Cosmopolitanism in the Indian English Novel focuses on three novelists in particular: Arundhati Roy, Kiran Desai, and Aravind Adiga, all of whom have received the prestigious Man Booker Prize for their work. Despite the varied but broadly elite cosmopolitan positions of these writers, they all depict characters working toward a cosmopolitanism from the grassroots, rather than through a top-down practice. Furthermore, these writers and their works, to varying degrees, turn a suspicious eye to the effects (cultural, economic, or otherwise) of globalization as a phenomenon that can prevent possibilities for more fluid forms of belonging and border-crossing. Cosmopolitanism in the Indian English Novel should appeal to researchers in cultural studies interested in Indian English fiction and/or the form and function of cosmopolitanism in a rapidly globalizing postcolonial world.

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Critical Negotiations

New Perspectives on Asian American Women’s Fiction

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Weiwei Shen

In a global context where the speed and volume of migration have continuously increased, communicative failure shows up in cultural conflicts as thematized in Asian American women’s literature. When the text surface suggests that migrant identity is flexibly hybrid, are there deeper textual layers? This book probes the limitations not only of the usual methods of literary study, but of Western constructions of the experience of loss and deprivation. Can literary interpretation gain from adapting new conceptualizations developed in the science-oriented field of intercultural communication studies? A critical negotiation concept opens unexpected analytical potential with far-reaching implications.
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Sci-Fi

A Companion

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Edited by Jack Fennell

What is Sci-Fi?

Science fiction is a non-realist genre that foregrounds a sense of material plausibility, insisting that despite seeming outlandish, it is consonant with history and the laws of nature. By turns subtle and bombastic, sci-fi revels in discovery and revelation, whether through human ingenuity or world-altering paradigm shifts. The same impulse informs both the idealism of Star Trek and the existential terror of Frankenstein.

Each chapter of this book examines a specific trope or theme through a different critical lens – including eco-criticism, feminism and historicism – while also providing a historical overview of the genre, from its disputed origins to the pulp era, the New Wave, and the exponential growth of Afrofuturism and Indigenous Futurisms. Revered masters such as Isaac Asimov, Octavia Butler and Iain M. Banks are considered alongside newer talents, including Rebecca Roanhorse and N. K. Jemisin. Other chapters provide overviews of different media, from television (Doctor Who, Westworld) to comics/manga (2000AD, Métal Hurlant), video games (Deus Ex: Human Revolution) and theatre (Alistair McDowall’s X).

Sci-Fi: A Companion not only provides an accessible introduction to sci-fi for general readers and researchers alike, but also illuminates new approaches to a familiar genre.

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Jana doc. PhDr. Bérešová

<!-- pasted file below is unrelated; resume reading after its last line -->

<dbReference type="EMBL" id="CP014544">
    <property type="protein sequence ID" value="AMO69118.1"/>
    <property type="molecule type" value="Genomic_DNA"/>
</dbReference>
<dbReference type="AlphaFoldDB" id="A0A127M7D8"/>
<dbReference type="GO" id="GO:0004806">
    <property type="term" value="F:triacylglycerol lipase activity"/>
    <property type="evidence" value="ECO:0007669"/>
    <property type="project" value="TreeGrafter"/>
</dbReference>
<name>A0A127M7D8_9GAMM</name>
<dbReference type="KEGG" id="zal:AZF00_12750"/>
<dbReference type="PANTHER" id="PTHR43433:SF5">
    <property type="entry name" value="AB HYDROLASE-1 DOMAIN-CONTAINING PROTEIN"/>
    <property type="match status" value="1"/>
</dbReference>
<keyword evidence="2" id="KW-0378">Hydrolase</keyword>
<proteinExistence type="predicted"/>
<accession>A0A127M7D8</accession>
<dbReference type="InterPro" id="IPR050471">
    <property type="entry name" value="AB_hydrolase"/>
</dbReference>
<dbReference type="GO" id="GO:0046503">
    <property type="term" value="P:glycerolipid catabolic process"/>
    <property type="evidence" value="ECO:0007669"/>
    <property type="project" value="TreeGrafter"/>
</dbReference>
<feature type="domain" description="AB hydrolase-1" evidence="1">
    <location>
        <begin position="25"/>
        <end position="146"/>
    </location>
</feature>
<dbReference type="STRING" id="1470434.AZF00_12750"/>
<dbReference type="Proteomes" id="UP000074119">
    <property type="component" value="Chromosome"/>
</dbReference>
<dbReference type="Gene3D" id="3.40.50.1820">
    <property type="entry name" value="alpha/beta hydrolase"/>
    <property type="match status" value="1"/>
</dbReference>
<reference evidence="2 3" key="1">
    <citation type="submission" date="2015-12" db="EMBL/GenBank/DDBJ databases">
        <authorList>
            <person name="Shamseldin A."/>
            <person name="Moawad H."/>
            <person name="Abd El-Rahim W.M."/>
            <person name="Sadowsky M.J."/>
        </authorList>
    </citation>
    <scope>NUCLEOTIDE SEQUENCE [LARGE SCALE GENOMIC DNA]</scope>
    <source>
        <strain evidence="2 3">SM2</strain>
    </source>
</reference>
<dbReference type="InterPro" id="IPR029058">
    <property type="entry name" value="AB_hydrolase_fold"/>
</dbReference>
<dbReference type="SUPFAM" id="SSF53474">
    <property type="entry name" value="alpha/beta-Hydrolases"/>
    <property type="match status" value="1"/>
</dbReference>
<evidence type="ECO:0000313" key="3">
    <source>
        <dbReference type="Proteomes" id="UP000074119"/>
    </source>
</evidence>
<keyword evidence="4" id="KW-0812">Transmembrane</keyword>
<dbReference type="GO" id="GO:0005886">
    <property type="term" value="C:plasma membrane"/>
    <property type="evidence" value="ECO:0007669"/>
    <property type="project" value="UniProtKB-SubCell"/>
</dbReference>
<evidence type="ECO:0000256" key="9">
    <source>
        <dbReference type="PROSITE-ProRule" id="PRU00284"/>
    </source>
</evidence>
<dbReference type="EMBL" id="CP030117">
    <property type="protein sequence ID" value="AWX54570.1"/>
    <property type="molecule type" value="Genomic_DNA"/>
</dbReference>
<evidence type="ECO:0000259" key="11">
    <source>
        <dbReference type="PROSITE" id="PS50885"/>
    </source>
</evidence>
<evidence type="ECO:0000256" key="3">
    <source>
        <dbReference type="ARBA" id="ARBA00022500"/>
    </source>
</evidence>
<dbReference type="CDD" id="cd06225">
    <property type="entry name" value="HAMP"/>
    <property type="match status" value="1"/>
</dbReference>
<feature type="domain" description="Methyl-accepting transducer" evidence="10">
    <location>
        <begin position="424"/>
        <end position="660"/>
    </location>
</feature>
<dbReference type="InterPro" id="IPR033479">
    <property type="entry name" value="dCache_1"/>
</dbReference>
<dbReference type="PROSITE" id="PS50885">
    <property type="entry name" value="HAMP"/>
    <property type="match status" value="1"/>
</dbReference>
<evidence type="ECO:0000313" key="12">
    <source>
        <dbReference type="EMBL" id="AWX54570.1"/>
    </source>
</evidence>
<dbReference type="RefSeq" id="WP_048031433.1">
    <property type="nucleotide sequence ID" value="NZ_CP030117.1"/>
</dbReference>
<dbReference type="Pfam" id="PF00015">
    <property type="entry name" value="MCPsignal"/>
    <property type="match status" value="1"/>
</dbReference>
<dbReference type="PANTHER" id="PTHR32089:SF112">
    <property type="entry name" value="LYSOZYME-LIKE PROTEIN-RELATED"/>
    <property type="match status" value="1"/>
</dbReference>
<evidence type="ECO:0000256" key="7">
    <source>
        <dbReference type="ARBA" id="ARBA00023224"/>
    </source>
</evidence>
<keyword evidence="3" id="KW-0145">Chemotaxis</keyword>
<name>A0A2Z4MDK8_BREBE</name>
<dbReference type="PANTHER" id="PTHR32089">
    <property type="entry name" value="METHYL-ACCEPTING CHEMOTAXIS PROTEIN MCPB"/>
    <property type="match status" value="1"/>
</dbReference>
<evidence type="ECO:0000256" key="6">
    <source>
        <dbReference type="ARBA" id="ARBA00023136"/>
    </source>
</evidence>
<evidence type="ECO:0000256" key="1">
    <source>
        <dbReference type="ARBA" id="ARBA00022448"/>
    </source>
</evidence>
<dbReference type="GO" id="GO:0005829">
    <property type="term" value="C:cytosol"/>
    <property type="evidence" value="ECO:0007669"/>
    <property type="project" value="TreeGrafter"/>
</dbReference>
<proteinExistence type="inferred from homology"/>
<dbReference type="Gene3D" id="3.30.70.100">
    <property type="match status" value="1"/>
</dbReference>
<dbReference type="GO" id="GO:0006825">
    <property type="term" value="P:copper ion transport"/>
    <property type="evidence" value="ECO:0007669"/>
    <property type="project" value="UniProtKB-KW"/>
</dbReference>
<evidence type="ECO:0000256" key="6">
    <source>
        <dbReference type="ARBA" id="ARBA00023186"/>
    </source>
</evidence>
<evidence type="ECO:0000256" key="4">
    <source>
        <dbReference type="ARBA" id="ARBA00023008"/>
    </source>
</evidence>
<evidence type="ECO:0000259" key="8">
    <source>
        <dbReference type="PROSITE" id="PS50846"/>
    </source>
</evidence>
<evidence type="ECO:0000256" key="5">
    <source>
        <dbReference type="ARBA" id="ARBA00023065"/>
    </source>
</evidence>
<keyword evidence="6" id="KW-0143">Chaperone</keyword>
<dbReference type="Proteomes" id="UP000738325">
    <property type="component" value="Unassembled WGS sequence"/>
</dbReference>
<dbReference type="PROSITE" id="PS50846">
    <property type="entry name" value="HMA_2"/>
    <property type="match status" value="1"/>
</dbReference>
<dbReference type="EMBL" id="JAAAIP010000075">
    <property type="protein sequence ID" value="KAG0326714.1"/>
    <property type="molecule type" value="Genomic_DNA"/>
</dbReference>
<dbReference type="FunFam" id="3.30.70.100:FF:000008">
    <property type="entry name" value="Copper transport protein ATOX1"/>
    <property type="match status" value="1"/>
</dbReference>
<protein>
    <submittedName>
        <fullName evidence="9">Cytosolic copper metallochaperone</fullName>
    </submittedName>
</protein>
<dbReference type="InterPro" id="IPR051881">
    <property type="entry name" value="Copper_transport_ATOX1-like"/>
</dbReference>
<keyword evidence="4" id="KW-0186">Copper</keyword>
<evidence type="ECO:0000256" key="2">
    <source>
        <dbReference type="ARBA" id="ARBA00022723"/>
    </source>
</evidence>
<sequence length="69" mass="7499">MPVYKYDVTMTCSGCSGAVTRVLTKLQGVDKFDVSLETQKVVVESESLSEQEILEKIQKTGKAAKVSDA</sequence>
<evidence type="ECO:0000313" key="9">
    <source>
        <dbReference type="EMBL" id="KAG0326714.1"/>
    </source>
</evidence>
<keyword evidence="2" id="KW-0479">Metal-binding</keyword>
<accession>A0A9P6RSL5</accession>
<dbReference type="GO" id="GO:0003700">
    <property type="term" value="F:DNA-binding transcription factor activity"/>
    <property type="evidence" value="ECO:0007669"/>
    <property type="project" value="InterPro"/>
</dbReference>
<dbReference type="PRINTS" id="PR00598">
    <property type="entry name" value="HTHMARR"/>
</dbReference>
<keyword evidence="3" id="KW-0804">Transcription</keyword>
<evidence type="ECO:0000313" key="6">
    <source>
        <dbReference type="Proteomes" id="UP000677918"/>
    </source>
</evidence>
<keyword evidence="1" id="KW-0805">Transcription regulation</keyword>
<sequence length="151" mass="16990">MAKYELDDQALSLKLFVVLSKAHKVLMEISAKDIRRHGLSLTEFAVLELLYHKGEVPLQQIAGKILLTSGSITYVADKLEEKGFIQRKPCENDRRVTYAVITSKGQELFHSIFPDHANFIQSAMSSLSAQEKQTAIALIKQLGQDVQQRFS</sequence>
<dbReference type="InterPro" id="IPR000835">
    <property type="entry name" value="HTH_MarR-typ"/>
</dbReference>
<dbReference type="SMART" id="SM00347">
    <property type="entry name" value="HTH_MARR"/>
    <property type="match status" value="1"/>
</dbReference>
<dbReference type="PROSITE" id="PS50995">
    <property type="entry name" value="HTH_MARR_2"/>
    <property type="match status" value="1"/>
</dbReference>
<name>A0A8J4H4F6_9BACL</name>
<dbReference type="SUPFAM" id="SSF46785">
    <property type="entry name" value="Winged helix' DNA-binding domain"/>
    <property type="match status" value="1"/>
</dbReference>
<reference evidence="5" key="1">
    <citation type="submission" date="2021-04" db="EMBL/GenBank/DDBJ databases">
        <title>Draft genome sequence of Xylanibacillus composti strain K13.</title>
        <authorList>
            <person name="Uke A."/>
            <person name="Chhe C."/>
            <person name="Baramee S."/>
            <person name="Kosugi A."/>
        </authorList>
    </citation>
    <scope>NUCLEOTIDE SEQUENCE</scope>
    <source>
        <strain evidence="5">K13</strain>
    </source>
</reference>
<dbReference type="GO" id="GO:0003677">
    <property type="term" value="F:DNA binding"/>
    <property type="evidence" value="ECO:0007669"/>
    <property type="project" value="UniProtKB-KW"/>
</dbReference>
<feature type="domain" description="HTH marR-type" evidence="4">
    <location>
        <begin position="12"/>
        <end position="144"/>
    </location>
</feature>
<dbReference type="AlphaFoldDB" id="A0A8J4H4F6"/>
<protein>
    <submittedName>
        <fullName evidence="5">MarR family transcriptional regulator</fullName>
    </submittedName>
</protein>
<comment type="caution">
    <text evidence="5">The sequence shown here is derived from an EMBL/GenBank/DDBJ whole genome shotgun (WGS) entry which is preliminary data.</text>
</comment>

This book presents the results of an empirical investigation based on theoretical insights into and empirical verification of the concepts referring to intercultural communicative competence in the Slovak educational system, focusing on culture and its relation to language. Their intertwinedness was proved through thorough analyses of the national curricula for languages, based on the CEFR descriptors and language course books and attitudes of teachers and undergraduate students towards developing ICC in local English language teaching. Language professionals should be aware of how cultural context affects the way language is used to construct, interpret and communicate meanings.

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Edited by Lucyna Harmon and Dorota Osuchowska

Language as an essential and constitutive part of national identity is what obviously gets lost in translation, being substituted by the language of another nation. For this reason, one could perceive national identity and translation as contradictory and proclaim a total untranslatability of the former. However, such a simplified conclusion would clearly deny the actual translation practice, where countless successful attempts to preserve the element of national identity can be testified. The authors of the book focus on the possibilities of various approaches to national identity as a research subject within Translation Studies. The authors hope that the variety of topics presented in this book will inspire further research.

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R. C. De Prospo

Poe’s Difference argues that Edgar Allan Poe has much more in common with early American, medieval, and ancient writers than with the modern and post-modern ones with whom the writer is so often associated. This book emphasizes Poe’s anachronisms to make a number of theoretical, pedagogical, literary historical, and political claims about the backwardness of antebellum U.S. culture. Some time ago Michael Colacurcio issued the challenge that "the full case for the Puritan character of Poe’s ‘horror’ remains to be made." Although going back a good deal further than just to the "Puritans," Poe’s Difference aspires fully to make precisely this case.